But in that case doing something like

Square s, s';

s' = GetRectangleWithWidth(s, 2.0);

makes no sense, and it's pretty clear why. The return value is wrong. You can use a subclass as an argument to a function, but you can't return a superclass and just assign it to a subclass. And if you have some function

void Operate(Rectangle& r) { r = GetRectangleWithWidth(r, 2.0); }

then passing in a square should be a syntax error and not compile. Although, I'm not sure what C++ would actually do in this case.


>Why am I not convinced with the given example? Because fundamentally, I don't think "set the width and height" counts as something you can do with a rectangle. A rectangle has a width and height, and you can't just will it to have a different width and height and expect it to obey you through some force of nature.

Sure you can. You can both dictate it its width and height at construction time (e.g. the table maker who makes an X by Y board), or at anytime later (e.g. the same table maker who cuts the a 3X by X board into a 2X by X board).

Even more so with other materials, where we can just bend them and squash them into the dimensions we want again and again (e.g. pastry dough).


The carpenter has certainly altered the dimensions of the board, but in so doing has he not destroyed the old rectangle and created a new one?


No. Even less so with the pastry dough squashed into new dimensions.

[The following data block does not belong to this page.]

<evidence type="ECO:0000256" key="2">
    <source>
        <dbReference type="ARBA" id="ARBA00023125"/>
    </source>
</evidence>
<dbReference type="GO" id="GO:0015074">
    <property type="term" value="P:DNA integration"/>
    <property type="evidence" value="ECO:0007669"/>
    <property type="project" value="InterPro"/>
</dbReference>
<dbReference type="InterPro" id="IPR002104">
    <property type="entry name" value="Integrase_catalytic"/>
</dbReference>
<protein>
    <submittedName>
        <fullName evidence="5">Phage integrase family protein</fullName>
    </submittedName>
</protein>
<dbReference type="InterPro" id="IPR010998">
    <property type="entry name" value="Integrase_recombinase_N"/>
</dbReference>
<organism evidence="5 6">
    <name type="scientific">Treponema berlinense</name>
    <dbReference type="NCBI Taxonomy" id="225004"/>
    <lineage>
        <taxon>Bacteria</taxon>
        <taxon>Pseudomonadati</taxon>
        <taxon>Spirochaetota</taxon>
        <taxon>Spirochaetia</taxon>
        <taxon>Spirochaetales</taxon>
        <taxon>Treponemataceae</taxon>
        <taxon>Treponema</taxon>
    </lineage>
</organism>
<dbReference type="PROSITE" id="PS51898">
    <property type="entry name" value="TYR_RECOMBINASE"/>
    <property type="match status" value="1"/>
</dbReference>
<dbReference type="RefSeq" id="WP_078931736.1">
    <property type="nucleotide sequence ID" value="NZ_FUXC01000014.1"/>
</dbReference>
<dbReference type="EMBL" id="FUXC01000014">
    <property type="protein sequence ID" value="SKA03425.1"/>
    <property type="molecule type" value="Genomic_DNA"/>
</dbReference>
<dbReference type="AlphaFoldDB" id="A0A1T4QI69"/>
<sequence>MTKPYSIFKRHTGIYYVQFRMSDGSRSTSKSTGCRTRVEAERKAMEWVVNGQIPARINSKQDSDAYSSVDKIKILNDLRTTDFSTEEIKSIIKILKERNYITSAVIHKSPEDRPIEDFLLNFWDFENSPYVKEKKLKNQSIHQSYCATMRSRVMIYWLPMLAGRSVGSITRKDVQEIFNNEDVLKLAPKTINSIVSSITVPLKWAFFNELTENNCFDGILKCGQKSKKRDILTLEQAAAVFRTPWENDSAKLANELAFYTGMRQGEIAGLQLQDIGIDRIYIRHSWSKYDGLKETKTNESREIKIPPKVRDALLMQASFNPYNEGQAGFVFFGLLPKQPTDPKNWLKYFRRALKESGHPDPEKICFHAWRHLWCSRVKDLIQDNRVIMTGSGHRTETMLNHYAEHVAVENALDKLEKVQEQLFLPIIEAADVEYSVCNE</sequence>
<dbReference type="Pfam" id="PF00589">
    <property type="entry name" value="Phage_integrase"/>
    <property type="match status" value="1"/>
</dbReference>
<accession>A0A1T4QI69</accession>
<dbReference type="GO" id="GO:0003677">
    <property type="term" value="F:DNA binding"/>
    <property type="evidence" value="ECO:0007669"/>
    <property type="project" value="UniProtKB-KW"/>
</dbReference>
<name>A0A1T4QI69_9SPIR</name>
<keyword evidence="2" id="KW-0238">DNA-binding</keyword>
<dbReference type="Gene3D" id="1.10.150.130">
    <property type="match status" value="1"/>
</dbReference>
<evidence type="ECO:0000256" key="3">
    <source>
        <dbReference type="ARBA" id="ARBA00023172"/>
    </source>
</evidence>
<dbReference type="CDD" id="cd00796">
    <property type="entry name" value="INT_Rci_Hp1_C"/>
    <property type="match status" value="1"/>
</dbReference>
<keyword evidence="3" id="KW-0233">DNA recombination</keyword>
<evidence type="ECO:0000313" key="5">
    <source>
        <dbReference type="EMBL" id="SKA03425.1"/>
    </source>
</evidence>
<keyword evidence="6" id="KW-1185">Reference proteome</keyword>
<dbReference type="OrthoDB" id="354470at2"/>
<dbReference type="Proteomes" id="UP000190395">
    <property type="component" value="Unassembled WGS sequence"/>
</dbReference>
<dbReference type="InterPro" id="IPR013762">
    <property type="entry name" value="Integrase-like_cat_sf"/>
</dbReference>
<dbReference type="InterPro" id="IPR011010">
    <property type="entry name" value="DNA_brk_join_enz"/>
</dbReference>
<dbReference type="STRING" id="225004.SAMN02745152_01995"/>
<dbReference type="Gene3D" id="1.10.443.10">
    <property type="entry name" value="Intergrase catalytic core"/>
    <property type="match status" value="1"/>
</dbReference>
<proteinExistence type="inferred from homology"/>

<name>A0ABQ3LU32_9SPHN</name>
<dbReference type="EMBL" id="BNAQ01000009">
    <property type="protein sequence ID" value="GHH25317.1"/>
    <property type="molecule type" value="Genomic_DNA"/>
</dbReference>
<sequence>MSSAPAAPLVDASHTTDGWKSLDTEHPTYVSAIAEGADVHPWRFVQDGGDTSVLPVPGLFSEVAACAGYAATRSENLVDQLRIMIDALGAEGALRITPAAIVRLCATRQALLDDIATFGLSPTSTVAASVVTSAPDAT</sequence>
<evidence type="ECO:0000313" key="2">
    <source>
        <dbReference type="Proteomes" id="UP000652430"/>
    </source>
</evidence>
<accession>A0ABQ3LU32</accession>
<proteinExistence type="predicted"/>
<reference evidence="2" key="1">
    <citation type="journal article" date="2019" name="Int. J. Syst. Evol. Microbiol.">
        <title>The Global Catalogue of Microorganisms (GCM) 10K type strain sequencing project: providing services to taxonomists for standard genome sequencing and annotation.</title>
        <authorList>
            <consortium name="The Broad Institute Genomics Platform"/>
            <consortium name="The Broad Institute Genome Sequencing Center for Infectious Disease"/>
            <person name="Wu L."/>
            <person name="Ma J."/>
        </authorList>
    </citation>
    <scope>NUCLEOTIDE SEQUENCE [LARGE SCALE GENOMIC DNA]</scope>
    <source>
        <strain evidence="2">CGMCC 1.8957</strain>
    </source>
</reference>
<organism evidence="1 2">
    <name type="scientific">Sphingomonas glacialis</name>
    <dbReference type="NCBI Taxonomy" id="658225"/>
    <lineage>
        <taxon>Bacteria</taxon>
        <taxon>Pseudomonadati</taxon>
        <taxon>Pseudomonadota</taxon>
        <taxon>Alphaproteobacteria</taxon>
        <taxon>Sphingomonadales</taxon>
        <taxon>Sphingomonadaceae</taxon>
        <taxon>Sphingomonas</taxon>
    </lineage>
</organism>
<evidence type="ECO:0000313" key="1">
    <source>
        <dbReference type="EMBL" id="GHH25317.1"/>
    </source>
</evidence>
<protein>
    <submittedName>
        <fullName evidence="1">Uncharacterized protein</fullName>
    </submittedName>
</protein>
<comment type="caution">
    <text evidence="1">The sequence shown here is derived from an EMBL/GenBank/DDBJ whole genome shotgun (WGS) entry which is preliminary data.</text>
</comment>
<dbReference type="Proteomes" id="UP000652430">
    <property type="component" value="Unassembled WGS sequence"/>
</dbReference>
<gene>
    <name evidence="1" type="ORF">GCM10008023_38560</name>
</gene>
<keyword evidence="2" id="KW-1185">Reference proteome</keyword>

Or when a citizen turns into a soldier -- an army camp is like a soldier factory/constructor. Hmm, how's that for a mixed metaphor?


I disagree. If you remold a square piece of pastry dough into a circle you haven't "circled the square", you have destroyed the square entirely!

I don't quite get the army metaphor, but I don't think the relationship of "citizen" and "soldier" is analogous to that of "rectangle" and "square" or even "rectangle" and "rectangle with different dimensions".


>I disagree. If you remold a square piece of pastry dough into a circle you haven't "circled the square", you have destroyed the square entirely!

Well, the physical thing is all still there, just in a different shape.

You have destroyed only an abstract quality, it's squareness, not the thing.

So you haven't "destroyed it" entirely anymore than changing the width of an object to something equal or different than it's height its 'destroying" the object. It just sets a value for a field of the same struct in memory.

Whereas your argument was "A rectangle has a width and height, and you can't just will it to have a different width and height and expect it to obey you through some force of nature".

If by the rectangle you mean the abstract quality, then you're right, you can't.

But we're talking about an object in computer memory that's an instance of a square or a rectangle, or about some physical thing that is one or the other shape.

And if you mean those, then yes, you can very much will that object to a different width and height.

Which is the one of the distinctions TFA makes: the abstract quality can't change, but the thing that embodies that quality can change qualities (and, with them, attributes, like width and height).


> You have destroyed only an abstract quality, it's squareness, not the thing.

Here we are in agreement.

> But we're talking about an object in computer memory that's an instance of a square or a rectangle, or about some physical thing that is one or the other shape.

Everything in a computer program is an abstraction, and of course you can arrange these abstractions however you like. You could create an instance of a Square that inherits from Paper and has dimensions of "A8". I'm merely arguing that when building an object whose shape may change, using a PastryDough class is probably preferable to using one called Square.